DHS and DOL Narrow Pathway for H-1B Nonimmigrant Visas
All Employers with H-1B Visa Employees
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The current administration recently issued two interim final rules (IFR) largely impacting H-1B nonimmigrant visas, making it more difficult for individuals to obtain them.
Effective December 7, 2020, the Department of Homeland Security’s (DHS) IFR revises certain definitions, updates application requirements, and provides USCIS with broader authority to verify an application. In part, it lists specific factors USCIS will consider when determining whether a valid employment relationship exists, including supervision, location of supervision, right to control work on a day-to-day basis, provision of tools/instrumentalities, hire/pay/fire relationship, evaluation of work product, provision of employee benefits, use of proprietary information to perform work, end product linked to line of business, and control of manner and means in which work is performed. It also narrowed the definitions of specialty occupation and third-party worksite. Notably, a third-party worksite cannot be a residence, and visas for workers at third-party worksites are only valid for one year at a time. The IFR also provides specific instructions for documentation that must be submitted with the visa application.
Effective October 8, 2020, the U.S. Department of Labor’s (DOL) IFR increased required wage levels for labor condition applications (LCAs) for H-1B, H-1B1, and E-3 visas, and PERM labor certifications as follows:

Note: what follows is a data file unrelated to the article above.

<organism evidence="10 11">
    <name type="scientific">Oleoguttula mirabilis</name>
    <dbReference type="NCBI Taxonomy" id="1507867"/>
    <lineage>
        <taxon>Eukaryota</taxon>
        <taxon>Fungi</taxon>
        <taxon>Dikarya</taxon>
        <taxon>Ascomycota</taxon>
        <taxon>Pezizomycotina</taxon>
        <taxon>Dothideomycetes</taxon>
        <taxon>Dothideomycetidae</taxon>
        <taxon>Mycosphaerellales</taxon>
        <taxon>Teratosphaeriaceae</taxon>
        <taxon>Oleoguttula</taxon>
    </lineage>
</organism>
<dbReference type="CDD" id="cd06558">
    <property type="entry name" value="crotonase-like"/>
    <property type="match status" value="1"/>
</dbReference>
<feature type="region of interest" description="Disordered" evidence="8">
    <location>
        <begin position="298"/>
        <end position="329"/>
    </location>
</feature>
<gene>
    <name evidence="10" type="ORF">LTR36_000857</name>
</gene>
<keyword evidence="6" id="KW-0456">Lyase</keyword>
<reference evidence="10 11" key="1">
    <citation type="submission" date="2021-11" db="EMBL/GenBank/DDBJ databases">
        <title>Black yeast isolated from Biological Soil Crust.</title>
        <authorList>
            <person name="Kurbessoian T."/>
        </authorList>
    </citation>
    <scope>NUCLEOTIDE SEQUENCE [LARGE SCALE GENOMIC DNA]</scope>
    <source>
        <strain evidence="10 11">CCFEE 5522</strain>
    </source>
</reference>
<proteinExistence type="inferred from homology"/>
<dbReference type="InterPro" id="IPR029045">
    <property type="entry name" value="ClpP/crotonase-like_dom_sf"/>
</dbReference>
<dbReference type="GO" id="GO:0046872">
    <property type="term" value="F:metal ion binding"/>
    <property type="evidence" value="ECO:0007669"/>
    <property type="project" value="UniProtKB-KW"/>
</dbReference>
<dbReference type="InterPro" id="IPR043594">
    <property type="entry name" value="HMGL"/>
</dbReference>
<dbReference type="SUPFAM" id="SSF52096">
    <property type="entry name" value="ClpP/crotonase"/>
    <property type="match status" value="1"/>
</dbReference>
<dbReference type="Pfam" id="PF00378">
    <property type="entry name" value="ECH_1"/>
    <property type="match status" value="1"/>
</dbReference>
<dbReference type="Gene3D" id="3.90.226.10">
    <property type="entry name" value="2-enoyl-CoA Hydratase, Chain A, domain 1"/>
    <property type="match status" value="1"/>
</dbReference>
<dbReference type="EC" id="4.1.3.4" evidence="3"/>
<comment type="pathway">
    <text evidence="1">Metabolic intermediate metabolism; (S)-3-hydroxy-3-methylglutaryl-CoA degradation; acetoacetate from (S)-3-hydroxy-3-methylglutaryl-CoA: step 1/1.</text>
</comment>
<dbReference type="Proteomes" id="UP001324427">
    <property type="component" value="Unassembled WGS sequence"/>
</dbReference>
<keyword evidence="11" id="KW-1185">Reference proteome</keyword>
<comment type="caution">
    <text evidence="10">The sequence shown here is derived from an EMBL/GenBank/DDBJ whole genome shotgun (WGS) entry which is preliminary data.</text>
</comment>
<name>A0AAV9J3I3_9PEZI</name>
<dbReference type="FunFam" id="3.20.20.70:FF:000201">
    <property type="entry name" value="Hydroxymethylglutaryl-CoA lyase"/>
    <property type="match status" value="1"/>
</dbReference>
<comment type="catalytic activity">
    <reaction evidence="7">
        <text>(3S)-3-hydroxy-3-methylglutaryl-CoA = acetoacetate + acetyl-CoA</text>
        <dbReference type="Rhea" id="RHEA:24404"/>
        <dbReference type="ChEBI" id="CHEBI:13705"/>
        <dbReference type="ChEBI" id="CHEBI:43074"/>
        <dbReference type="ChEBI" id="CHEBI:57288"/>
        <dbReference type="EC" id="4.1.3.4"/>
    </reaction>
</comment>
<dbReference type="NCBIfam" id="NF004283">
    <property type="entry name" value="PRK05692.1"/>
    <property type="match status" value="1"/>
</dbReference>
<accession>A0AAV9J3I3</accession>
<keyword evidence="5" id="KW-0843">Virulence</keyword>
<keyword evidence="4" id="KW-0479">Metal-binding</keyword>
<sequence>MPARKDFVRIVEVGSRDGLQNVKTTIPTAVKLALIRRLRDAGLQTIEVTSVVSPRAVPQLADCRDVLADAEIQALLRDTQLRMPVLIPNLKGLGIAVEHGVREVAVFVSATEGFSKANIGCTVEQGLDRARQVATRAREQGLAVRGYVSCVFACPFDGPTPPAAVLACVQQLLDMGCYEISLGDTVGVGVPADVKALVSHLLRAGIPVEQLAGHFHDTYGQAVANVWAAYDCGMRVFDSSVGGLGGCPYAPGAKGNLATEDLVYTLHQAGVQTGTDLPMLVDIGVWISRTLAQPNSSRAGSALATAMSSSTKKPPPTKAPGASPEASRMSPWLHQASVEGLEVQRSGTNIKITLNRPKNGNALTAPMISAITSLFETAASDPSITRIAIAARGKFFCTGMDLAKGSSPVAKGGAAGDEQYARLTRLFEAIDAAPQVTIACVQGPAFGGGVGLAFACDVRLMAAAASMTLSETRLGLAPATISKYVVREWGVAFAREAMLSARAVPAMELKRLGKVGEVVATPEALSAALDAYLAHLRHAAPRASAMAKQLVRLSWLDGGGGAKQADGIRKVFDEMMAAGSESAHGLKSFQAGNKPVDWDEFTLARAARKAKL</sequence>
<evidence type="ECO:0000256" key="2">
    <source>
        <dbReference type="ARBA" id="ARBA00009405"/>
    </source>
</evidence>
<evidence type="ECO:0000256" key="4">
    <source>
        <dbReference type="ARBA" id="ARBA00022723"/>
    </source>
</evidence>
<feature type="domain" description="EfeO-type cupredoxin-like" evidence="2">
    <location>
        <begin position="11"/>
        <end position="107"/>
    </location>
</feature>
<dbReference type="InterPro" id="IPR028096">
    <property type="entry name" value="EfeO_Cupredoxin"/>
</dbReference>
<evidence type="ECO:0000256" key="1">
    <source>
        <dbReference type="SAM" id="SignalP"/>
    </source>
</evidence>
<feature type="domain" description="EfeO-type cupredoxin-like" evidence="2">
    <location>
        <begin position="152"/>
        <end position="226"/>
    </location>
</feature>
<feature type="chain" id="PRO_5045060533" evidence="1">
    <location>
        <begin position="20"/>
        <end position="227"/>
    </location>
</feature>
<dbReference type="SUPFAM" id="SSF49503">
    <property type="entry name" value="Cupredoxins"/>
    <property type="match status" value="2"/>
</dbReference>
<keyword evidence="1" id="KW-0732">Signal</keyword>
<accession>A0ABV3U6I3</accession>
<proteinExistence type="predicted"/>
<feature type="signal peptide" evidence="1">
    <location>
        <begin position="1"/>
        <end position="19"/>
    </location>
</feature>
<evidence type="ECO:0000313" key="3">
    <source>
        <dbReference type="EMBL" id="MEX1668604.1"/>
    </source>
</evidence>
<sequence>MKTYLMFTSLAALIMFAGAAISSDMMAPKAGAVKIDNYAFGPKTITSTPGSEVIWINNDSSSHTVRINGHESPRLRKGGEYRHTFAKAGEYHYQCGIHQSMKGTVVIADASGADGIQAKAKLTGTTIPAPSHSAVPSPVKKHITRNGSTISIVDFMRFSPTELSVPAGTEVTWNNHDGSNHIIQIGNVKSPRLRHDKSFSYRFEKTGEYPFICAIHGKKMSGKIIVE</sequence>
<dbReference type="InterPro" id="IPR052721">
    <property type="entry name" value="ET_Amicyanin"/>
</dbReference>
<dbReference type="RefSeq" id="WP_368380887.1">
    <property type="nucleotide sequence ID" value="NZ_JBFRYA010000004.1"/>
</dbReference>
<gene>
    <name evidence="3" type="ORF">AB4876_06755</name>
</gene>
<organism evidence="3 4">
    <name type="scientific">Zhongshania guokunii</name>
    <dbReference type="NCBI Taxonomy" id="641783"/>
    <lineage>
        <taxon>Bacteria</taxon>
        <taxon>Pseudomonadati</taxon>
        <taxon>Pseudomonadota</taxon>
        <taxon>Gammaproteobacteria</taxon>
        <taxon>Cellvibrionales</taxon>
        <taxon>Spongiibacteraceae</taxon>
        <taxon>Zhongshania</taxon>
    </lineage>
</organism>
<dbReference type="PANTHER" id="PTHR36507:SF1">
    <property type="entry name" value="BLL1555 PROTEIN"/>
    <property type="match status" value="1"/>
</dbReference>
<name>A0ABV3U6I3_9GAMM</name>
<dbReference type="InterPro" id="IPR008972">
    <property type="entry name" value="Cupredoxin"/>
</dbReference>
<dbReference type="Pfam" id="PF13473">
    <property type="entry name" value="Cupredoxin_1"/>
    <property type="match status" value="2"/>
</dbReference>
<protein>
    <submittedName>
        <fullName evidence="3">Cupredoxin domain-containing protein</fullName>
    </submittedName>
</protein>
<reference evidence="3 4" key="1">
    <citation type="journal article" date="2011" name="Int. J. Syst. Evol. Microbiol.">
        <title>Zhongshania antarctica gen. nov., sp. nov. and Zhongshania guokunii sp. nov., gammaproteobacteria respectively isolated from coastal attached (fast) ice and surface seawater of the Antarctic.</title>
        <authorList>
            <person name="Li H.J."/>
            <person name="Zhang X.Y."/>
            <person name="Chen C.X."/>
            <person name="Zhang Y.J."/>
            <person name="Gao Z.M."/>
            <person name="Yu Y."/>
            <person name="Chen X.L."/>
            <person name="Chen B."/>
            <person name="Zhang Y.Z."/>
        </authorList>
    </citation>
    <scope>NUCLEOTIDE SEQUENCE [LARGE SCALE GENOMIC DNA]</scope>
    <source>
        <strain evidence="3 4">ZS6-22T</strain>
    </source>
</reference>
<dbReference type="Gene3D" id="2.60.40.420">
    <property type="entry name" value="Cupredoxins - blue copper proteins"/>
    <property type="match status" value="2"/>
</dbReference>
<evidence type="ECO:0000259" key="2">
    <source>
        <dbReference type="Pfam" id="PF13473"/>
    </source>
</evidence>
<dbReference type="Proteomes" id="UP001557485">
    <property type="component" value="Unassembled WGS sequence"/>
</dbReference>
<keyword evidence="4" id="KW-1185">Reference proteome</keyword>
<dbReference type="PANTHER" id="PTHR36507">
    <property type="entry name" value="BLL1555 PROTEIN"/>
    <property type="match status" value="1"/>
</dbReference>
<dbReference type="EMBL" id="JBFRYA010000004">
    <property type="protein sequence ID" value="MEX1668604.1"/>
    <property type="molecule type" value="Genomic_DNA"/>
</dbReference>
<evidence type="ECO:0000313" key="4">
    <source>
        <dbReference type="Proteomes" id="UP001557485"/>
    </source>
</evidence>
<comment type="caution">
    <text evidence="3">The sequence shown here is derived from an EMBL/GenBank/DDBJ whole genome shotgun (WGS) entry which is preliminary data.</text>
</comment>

- Level 1 wages from the 17th percentile to the 45th percentile.
- Level 2 wages from the 34th percentile to the 62nd percentile.
- Level 3 wages from the 50th percentile to the 78th percentile.
- Level 4 wages from the 67th percentile to the 95th percentile.
These rules apply to petitions and LCAs filed on or after their effective dates, so they will impact 2022 visas since the deadline for 2021 visa applications passed earlier this year. However, there is already pending litigation challenging these IFR’s. Continue to look for updates on this changing subject.
- Review visa applications with legal counsel for compliance.
- Review fiscal budget for increased wage requirements.
- Assess workforce planning for 2022 in light of changes.
- Subscribers can call our HR On-Call Hotline at (888) 378-2456 for further assistance.
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